With only one clearance away, Adani’s controversial endeavour has left citizens down under divided.
- Adani’s coal mine project in Australia’s Carmichael basis has embroiled the country in a climate change-jobs creation debate.
- The controversial venture is only one step away from construction after Queensland approved its plan to manage endangered species.
- The Mining project was the flashpoint of the country’s recently concluded federal elections.
- The pro-coal Liberal Nationalist part retained power in the centre which is good for Adani’s aspirations, but spells demise for the aims of protesting citizens.
Queensland government approved Adani Enterprise’s management plan for endangered bird species at the Carmichael site for the coal mine. This leaves Adani’s controversial venture only one step away from construction.
So with only permit left concerns the groundwater management plan which has also raised concerns from the protesters, but as per reports, is expected to be given to Adani by June 13.
The Adani coal mine has become a flashpoint for the debate on climate change versus exploitation for profits.
The project faced difficulties right from obtaining funds for the project to liabilities of its accompanying rail project which is deemed bad for the environment including Australia’s go-to natural destination the Great Barrier Reef.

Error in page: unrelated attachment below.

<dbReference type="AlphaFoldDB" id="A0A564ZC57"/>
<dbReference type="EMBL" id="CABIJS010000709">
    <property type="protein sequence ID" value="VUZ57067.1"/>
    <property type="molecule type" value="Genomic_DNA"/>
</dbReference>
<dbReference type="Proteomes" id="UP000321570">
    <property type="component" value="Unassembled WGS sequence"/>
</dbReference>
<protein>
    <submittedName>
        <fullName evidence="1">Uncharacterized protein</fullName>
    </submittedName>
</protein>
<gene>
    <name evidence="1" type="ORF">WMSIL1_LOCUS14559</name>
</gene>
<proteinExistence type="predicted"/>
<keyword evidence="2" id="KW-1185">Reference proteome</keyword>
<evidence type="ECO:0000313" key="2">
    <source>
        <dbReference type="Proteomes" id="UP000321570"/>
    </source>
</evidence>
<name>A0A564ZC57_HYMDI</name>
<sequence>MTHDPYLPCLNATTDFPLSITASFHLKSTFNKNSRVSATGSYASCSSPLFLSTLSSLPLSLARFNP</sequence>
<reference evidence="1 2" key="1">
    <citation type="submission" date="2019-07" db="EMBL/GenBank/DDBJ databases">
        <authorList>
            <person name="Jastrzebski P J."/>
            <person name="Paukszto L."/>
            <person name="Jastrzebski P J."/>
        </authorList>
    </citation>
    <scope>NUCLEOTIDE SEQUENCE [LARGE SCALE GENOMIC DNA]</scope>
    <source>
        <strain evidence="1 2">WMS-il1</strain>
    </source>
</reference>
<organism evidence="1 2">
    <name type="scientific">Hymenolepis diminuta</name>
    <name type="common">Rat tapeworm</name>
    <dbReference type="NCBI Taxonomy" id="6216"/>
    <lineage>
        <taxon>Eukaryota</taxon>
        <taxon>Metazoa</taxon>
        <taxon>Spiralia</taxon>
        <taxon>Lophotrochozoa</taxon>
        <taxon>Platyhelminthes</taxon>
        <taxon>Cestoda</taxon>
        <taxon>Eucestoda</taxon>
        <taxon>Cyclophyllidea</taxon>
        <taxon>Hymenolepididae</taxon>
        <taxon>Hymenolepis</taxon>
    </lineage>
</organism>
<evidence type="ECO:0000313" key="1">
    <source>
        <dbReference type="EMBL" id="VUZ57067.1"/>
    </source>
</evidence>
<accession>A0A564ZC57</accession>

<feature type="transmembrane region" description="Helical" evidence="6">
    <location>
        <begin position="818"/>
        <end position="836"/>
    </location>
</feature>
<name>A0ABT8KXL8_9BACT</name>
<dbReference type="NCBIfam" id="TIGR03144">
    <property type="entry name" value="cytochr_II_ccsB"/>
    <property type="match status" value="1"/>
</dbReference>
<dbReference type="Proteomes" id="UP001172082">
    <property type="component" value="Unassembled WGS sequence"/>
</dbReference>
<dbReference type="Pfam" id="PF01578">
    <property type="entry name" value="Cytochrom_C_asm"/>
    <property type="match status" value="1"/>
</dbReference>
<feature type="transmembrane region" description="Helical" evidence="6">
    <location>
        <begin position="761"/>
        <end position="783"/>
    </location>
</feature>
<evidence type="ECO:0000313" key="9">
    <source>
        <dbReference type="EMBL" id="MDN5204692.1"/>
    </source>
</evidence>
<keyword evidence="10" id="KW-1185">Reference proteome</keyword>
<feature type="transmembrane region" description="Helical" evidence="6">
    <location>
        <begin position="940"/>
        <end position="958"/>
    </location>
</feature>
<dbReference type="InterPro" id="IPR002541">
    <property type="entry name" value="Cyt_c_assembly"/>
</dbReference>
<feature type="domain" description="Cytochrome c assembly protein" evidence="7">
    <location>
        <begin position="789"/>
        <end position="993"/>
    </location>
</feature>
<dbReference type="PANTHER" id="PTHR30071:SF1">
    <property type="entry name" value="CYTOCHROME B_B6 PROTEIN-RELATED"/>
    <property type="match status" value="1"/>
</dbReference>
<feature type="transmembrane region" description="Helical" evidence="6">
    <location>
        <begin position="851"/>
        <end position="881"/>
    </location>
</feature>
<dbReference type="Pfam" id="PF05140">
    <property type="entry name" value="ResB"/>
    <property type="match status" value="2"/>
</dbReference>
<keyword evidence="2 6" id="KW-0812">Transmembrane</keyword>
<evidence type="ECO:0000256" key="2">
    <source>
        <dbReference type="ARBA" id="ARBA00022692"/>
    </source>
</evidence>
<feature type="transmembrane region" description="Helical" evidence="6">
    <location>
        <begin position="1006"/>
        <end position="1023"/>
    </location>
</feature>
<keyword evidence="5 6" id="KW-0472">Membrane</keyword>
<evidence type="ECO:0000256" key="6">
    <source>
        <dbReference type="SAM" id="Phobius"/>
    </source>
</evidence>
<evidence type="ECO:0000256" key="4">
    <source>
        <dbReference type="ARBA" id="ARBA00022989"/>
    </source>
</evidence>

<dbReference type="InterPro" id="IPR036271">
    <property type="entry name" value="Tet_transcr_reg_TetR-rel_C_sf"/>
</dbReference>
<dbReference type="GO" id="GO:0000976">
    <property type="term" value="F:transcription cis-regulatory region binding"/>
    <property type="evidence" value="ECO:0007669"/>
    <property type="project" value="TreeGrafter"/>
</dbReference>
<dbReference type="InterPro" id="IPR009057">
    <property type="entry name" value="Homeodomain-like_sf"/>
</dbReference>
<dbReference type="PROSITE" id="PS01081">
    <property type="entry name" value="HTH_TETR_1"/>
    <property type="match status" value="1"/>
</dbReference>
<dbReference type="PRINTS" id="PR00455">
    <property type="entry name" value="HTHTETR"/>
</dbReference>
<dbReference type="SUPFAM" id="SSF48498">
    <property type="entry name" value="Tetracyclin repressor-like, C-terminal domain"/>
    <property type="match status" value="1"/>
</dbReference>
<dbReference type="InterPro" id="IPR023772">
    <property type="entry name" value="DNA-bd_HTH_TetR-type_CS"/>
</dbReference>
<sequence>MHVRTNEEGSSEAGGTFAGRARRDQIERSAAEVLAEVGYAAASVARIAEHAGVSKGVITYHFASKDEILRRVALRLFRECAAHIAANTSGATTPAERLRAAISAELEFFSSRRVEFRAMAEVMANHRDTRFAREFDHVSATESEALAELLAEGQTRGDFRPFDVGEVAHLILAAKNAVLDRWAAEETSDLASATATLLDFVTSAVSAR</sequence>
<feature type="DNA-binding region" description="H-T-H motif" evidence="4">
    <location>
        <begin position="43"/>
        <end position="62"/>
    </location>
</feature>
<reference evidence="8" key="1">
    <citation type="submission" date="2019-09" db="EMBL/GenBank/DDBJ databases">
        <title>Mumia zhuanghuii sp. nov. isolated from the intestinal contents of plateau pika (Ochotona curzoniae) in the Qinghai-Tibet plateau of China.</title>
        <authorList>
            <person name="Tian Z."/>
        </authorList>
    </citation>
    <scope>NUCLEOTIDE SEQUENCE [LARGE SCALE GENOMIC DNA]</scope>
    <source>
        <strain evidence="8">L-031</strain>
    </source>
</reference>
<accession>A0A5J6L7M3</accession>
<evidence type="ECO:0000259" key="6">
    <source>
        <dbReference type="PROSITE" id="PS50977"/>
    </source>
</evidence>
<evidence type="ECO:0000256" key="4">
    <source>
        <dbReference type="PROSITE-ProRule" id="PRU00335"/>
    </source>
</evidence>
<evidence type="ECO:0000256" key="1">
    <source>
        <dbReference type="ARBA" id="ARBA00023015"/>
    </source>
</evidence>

The heated topic has stretched and divided the country’s population with one half not led by political opposition inclined to stop further deterioration of the geography while the Liberal-National led coalition at the centre and its supporters push through with the prospects of job creation.
Why Citizens had to come out?
The climate change implications have discouraged banks and financial institutions from funding the new thermal coal project. Adding to it, diminishing global coal prices and viability put further doubts on the economic viability of the project.
Headed by Indian conglomerate with big footprint in global power landscape, Adani Power’s $4 billion Carmichael coal mine project has been in the news for all the wrong reasons.
Reports from Australia opine that Adani Power has an apparent knack for bending the law. Hanging in limbo for six years, the project is ridden by legal challenges and reports touting environmental impact. Citizens have been rallying against starting the mine, protesting against the political will.
The background of the project
The Carmichael mine, led by Indian billionaire Gautam Adani, has been gradually moving from blueprint to reality for nearly a decade. The delay is due to legal actions from environmental groups and protests. Further Adani Power has found it tough to get past the regulatory process due to conflicting ideologies between the Labor-led government.
Adani executives claim the project will generate jobs for the region but the initial figures of 60 metric tonnes per year have now seemingly shrunk to mere 10 metric tonnes per year.
Both Labor Party and the Coalition had been wary of extending government support the projects. Adani faced backlash from investors and customers. Australia’s major banks declined to fund the project. The project plan itself has been downsized to almost sixth of its original plan.
The lack of trust in Adani
A number of environmental organizations in Australia have slammed Adani’s project and also the government’s push to get the mine started. Adani reportedly has a history of being caught not complying to regulations or breaching permits.
The Australian Marine Conservation Society voiced concerns about Adani for a second licence breach in two years. In particular, coal-contaminated water from Adani-managed port at Abbot Point flowed directly into the Australian Wetlands during a heavy rainfall, resulting in contaminating of the ground water.